Merrymaking sans the tears: Government seeks ‘compromise’ with New Year’s Eve fire-works-use tradition to lessen injuries

ROCKETS GALORE– Enticingly displayed on a recycled bucket, rockets on sticks better known as ‘Kwitis’ frame a firecracker vendor while tying bundles of the flying blasters at a designated fireworks zone in Santiago City, Isabela. Oblivious of the risks, many still welcome the New Year with varieties of pyrotechnics. (Ceasar M. Perante/

By Rene Acosta/ – The Philippine National Police (PNP) has vowed strict fireworks regulation and control during the New Year’s Eve and New Year’s Day revelry, with PNP chief Director General Oscar Albayalde’s order to all police commanders to strictly enforce Executive Order (EO) 28, which prohibits the use of certain types of firecrackers.

As the PNP stepped up its preparations, Albayalde also asked the public to observe President Duterte’s order, the main purpose of which was to minimize, if not totally stop, injuries related to firecracker use, no matter if there are still incidents of injuries reported by the media days ahead of New Year’s Eve.

The President issued EO 28 in June last year to regulate the use of firecrackers and pyrotechnic devices and limited it only to community fireworks as a stop-gap measure to reverse the growing number of injuries arising from their use.

What to follow

EO 28 also mandated the PNP to cancel, revoke and confiscate the inventory or stocks of those found in violation of existing laws, rules and regulations, and called for the strict enforcement of the prohibition on the sale of firecrackers and pyrotechnic devices to Filipinos below 18 years old.

Albayalde said police commanders are ordered to make sure that the spirit and intent of Duterte’s order are fully carried out and observed on the ground as the country prepares to welcome the New Year.

Banned firecrackers should not be used and those legally allowed for the revelry should only be allowed in areas designated as pyrotechnics’ zone, he said.


In Bulacan, the provincial police office has tightened its monitoring on the manufacture and sale of banned firecrackers and other pyrotechnic devices by visiting dealers and manufacturers, and subjecting these to inspections.

Stronger police presence was also established, especially in Bocaue, the fireworks capital of the country, in order to ensure that dealers only sell firecrackers and fireworks that do not violate laws and regulations.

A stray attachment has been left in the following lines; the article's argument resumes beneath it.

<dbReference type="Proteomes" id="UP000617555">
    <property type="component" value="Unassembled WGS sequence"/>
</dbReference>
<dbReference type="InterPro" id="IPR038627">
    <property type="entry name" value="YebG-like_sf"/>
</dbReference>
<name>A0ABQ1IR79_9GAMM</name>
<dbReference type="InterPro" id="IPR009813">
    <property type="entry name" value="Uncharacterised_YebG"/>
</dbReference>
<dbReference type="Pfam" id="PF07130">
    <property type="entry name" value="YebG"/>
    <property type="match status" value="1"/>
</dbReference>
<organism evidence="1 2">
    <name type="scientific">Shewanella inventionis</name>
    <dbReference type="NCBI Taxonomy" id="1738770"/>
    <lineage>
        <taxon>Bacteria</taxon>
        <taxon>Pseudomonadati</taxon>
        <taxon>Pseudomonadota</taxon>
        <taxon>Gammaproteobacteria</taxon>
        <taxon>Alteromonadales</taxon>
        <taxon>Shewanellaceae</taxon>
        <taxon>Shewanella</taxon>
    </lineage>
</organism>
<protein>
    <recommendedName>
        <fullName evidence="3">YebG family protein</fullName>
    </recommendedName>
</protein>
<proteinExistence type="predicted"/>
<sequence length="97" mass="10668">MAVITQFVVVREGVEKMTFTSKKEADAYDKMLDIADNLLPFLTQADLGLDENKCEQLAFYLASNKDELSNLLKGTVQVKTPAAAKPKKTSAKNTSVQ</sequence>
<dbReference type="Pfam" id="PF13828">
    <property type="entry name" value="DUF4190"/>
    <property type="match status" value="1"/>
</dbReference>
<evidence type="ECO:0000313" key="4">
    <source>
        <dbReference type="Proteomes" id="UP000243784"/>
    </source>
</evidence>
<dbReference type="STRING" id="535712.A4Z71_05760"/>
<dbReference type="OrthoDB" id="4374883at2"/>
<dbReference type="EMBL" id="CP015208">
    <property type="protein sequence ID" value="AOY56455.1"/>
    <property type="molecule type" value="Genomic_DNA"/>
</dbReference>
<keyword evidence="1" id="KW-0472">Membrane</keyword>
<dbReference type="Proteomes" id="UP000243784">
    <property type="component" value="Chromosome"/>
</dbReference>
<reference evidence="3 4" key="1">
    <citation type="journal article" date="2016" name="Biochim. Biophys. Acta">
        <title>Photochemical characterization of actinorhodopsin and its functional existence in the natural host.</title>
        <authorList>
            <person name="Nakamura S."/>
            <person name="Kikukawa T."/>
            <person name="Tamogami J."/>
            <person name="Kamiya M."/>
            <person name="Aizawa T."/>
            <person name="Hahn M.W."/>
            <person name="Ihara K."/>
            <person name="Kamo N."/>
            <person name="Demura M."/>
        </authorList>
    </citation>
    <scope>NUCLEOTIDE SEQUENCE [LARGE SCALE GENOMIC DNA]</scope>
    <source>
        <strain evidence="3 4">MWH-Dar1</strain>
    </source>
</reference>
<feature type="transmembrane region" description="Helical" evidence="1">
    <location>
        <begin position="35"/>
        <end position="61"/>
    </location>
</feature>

The PNP has been making preparations for the New Year as early as last month, especially on how it could help the government scale down injuries that seriously mar the celebrations.

Albayalde said that since last month, they have already suspended the processing of new licenses and permits for the manufacture, sale and distribution of firecrackers and pyrotechnic devices in response to the President’s Memorandum Order 31 issued in October.

Review order

The President issued the memorandum suspending the issuance of new licenses and permits in order to give way to a thorough review of all the existing licensees and check their compliance with laws, rules and regulations.

The memorandum specifically mandated the PNP, in coordination with other concerned agencies and the local governments, to conduct inspections to ensure that manufacturers, distributors, retailers and users of firecrackers and pyrotechnic devices are in compliance with the government’s safety guidelines and regulations.

In issuing the directive, Duterte wanted to end the presence of clandestine firecracker and pyrotechnics factories in Bulacan and other parts of the country, which have been blamed for a number of deadly accident explosions in the past.

Albayalde said the PNP strictly implemented Duterte’s order and has ensured that the licensees followed existing laws, rules and regulations on firecrackers and pyrotechnic devices.

Products allowed

As part of the effort to enforce Duterte’s orders and bring down injuries relating to the use of firecrackers and pyrotechnics, the Department of the Interior and Local Government has come up with a list of products that could be used for the New Year revelry.

These are the Baby Rocket; Bawang; El Diablo; Judas’s Belt; Paper Caps; “Pulling of strings”; Sky Rocket; and Small Triangulo. These, however, are only allowed to be used in designated firecracker zones, established by local officials in coordination with the police.

Pyrotechnics, such as Butterly; Fountain (jumbo, regular and luces); Mabuhay; Roman candle; Sparklers; and Trompillo are allowed outside the designated revelry zones.

On the other hand, those which are banned outright are watusi; piccolo; Super Lolo; Atomic Triangle; large Judas’s Belt; large Bawang; Pillbox; boga; Goodbye Philippines; Bin Laden; Mother Rockets; Lolo Thunder; Coke-in-Can; Kwitom; Atomic Bomb; Five Star; pla-pla; Giant whistle bomb; and kabasi.

One can only hazard a guess that when street sweepers clean up the streets of the revelry’s detritus on New Year’s morning, much of what will show up are parts of these banned products. Bad habits are hard to break in this country. Still, there’s no harm in hoping that good, safe practices will in time take root. And more and more people will realize that one can be merry without risking tragedy.

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